Public Nuisance

Public nuisance generally means doing something which creates a risk of serious harm to the public or stops the public from being able to exercise their rights.

The public part is important, it can’t just affect an individual or a private group, and has to affect the public or a section of it. Examples of public nuisance could be disrupting a major boat race with a huge number of spectators, or stopping an airport from functioning by climbing on a plane.

It bears saying that ‘serious annoyance’ in the legal text is not intended to just mean some people feeling annoyed; there has to be substantial harm to the public.

This offence is very old, but was brought into statute (the law made by Parliament) by the Police Crime Sentencing and Courts Act 2022. The PCSC Act reduced the maximum penalty from life imprisonment to 10 years or an unlimited fine or both. There has been a lot of hype/panic about this offence but mostly because people didn’t know there was a common law offence (law based on precedent set by previous court cases) of Public Nuisance in the first place.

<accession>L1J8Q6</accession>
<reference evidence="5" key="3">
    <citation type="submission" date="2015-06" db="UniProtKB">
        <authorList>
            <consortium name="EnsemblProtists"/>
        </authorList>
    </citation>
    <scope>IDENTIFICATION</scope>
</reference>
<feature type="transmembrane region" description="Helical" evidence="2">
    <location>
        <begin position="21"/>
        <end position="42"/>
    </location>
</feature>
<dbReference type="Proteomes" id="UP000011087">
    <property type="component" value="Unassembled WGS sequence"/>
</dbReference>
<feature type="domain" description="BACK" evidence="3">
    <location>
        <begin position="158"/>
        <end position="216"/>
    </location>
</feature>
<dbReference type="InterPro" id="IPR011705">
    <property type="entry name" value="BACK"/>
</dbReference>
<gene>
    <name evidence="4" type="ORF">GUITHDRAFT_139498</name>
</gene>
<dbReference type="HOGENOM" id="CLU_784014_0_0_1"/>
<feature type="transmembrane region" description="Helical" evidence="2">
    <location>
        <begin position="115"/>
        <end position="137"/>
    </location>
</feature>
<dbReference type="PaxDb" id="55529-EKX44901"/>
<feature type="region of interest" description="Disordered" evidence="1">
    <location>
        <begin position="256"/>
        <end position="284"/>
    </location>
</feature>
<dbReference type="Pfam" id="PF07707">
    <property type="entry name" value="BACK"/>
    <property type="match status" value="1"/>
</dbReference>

It is often the case that there is an increased use of an offence when it has been put into statute. This is partly because there is a preference to use statutory over common law offences. The other reason is the CPS likes trying out new things. This is in fact a long overdue “tidying up” reform and while we may see a spurt of cases it does not make the legal position worse for protesters.

What people actually get for the new offence will depend on the, as yet unwritten, sentencing guidance and the ongoing struggle in the courts on the appropriateness of jailing peaceful protestors. It is an either-way offence, meaning it can be tried in the Magistrates’ or Crown Court. 

Key Messages

  • No Comment
  • You do not need to answer police questions, so don’t.

  • No Personal Details
  • You don't have to give details under ANY stop and search power.

  • No Duty Solicitor
  • Use a recommended solicitor with protest experience.

  • No Caution
  • They admit guilt for an alleged offence that might never get to court.

  • What Power?
  • Ask "What power?" to challenge a police officer to act lawfully.